A World Free of Nuclear Weapons?

At yesterday’s historic UN Security Council session, President Obama posed the vision of a world free from the threat of nuclear weapons. While encouraging, we must guard against prematurely declaring victory and thereby suffering defeat. That’s what happened at the end of the Cold War, when hard-won public concern evaporated overnight, long before the fundamental problems had been solved.

One reason I’ve emphasized risk analysis is that it provides an objective measure not only of how far we’ve come, but also of how much farther we have to go. My analysis shows that the risk posed by nuclear weapons is thousands of times greater than we will accept with respect to locating a nuclear power plant near our homes. Hence, no single action can reduce the risk to an acceptable level. Rather, we must continue to work on reducing the risk even when the world is hundreds of times safer than it is at present.

With the help of Ace Hoffman, a dedicated volunteer from the San Diego area, we’ve produced a short video (just 97 seconds long) which graphically portrays the current risk. Watch it here:

..or click on the YouTube icon in the lower right corner of the screen to rate it and leave a comment.

If you agree with the video’s message, I hope you will pass this email along to all your friends who might be interested, and encourage them to sign up for future updates via the JOIN US box at http://nuclearrisk.org/. (It’s to the left on this archived page.) While a small step, such actions are critical to creating the support that is needed for the vision of a world free from the nuclear threat to blossom into reality.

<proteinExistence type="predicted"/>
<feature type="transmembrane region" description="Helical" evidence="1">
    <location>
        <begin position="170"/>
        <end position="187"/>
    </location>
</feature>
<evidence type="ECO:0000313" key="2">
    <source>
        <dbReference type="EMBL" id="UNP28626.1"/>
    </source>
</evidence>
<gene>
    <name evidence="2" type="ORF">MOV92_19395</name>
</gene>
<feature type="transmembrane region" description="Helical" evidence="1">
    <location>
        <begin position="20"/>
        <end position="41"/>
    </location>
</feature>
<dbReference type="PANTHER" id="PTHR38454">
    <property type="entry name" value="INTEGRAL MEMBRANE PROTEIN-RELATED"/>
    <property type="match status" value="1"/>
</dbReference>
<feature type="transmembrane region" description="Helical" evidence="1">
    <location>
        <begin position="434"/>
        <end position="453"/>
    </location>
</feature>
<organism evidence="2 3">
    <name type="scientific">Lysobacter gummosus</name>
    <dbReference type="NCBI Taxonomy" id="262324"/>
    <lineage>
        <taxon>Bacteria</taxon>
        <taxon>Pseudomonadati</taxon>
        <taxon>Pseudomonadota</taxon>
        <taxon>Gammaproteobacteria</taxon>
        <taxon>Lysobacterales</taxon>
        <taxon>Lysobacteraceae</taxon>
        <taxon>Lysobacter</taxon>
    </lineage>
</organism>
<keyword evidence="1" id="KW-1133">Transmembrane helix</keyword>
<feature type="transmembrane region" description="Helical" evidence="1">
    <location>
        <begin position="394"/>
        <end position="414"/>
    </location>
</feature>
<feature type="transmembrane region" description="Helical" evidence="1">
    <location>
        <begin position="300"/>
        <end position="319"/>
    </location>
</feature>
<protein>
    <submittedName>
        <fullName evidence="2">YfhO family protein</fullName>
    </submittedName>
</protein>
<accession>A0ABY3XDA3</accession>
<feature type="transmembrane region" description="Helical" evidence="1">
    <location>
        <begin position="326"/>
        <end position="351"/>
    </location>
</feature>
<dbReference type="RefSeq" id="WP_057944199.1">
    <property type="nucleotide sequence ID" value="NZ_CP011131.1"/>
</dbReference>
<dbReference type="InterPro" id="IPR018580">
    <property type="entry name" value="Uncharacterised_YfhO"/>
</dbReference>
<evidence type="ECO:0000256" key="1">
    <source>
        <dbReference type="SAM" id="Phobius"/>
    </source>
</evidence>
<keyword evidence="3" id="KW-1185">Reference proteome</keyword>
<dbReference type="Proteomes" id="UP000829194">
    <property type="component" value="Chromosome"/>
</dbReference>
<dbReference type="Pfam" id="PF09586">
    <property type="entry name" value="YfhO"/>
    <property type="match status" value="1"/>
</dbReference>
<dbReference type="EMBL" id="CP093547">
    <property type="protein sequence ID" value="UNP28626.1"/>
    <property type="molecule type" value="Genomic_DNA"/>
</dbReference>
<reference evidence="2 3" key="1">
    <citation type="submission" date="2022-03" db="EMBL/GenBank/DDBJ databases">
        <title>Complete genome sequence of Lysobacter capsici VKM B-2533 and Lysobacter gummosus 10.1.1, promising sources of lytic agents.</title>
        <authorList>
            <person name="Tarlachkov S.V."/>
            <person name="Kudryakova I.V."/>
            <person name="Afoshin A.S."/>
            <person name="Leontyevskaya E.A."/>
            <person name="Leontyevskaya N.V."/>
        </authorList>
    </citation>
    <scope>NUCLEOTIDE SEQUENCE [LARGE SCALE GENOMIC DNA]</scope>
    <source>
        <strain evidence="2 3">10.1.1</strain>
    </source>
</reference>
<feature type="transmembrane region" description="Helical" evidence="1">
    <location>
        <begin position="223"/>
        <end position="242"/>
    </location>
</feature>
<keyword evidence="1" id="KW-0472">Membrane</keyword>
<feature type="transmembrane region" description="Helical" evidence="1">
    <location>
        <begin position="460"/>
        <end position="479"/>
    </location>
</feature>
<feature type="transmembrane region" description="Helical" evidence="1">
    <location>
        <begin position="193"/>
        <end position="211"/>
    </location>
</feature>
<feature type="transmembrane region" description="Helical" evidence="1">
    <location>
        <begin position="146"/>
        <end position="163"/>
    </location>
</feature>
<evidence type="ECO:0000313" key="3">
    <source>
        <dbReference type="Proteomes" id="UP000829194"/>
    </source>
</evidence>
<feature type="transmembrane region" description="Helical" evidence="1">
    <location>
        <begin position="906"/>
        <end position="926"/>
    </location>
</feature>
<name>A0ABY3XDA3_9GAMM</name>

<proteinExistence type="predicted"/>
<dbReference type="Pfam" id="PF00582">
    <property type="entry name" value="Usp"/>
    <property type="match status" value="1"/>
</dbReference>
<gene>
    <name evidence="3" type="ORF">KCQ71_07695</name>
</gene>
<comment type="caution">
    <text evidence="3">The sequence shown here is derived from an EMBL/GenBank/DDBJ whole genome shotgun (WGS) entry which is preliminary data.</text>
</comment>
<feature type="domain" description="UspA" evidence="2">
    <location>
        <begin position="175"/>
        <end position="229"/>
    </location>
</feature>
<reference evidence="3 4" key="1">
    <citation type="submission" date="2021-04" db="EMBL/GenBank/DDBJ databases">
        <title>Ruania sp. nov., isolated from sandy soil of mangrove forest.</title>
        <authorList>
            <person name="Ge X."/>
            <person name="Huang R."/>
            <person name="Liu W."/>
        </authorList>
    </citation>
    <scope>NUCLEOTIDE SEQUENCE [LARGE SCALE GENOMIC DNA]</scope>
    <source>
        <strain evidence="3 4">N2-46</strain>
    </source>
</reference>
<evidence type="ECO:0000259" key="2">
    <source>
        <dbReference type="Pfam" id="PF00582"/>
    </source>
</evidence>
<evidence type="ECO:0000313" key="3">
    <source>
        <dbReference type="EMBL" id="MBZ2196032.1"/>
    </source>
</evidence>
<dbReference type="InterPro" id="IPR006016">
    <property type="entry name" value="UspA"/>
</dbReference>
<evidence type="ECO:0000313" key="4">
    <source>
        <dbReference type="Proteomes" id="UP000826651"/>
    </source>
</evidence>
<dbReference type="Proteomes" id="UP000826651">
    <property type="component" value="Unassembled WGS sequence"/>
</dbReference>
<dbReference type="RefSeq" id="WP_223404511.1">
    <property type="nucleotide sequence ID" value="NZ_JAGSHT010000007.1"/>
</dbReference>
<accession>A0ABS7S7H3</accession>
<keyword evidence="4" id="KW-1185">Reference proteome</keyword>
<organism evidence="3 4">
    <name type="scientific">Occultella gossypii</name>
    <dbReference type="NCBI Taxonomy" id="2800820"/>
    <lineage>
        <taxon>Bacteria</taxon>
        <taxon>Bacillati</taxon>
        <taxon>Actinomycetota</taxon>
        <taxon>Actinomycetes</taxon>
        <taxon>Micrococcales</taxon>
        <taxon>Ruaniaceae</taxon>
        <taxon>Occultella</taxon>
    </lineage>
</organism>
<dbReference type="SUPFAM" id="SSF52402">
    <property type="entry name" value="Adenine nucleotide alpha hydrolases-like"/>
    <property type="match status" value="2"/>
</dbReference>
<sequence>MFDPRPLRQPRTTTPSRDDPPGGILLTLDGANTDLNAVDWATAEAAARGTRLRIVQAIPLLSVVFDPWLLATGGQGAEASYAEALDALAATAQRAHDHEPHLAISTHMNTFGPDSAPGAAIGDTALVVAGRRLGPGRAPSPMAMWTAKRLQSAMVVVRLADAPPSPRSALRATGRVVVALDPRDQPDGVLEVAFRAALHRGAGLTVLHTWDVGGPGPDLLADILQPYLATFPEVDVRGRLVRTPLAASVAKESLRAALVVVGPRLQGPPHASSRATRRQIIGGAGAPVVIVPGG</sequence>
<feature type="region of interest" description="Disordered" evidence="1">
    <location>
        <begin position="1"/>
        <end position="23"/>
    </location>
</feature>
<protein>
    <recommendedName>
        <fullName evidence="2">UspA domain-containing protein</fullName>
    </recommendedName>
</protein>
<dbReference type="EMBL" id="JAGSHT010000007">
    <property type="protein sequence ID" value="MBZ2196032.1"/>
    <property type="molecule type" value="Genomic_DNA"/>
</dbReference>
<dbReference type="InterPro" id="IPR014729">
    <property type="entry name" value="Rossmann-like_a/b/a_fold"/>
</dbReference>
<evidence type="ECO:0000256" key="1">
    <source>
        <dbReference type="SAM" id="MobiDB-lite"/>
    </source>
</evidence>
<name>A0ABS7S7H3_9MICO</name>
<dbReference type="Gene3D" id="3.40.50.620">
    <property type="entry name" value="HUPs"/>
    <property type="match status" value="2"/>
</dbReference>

Thank you for considering these thoughts.

Martin Hellman
Member, National Academy of Engineering
Professor Emeritus of Electrical Engineering
Stanford University

On Tuesday, conservative columnist Patrick Buchanan warned that Georgian President Mikheil Sakaashvili may be planning a dangerous provocation. The article says in part:

What is Saakashvili up to? He seems intent on provoking a new crisis to force NATO to stand with him and bring the United States in on his side – against Russia. Ultimate goal: Return the issue of his lost provinces of Abkhazia and South Ossetia back onto the world’s front burner. While such a crisis may be in the interests of Saakashvili and his Russophobic U.S neoconservative retainers, it is the furthest thing from U.S. national interests.While, like all human beings, Buchanan does not have perfect vision, it is noteworthy that he has continually warned against the US reflexively opposing Russia. For two examples click here and here

If you haven’t yet read it, my paper, “Soaring, Cryptography and Nuclear Weapons,” explains why we need to pay attention to dangers such as the one Buchanan describes before they have the potential to become full blown crises.

Permission is granted to reproduce this page in whole or in part. A reference to http://nuclearrisk.org/email25.php would be appreciated, or in print to NuclearRisk.org.

About Martin Hellman

I am a professor at Stanford University, best known for my invention of public key cryptography -- the technology that protects the secure part of the Internet, such as electronic banking. But, since 1982, my primary interest has been how fallible human beings can survive possessing nuclear weapons, where even one mistake could be catastrophic. My latest project is a book, co-written with my wife Dorothie, with the audacious subtitle "Creating True Love at Home & Peace on the Planet." It's on Amazon and a free PDF can be downloaded from its website: https://anewmap.com.
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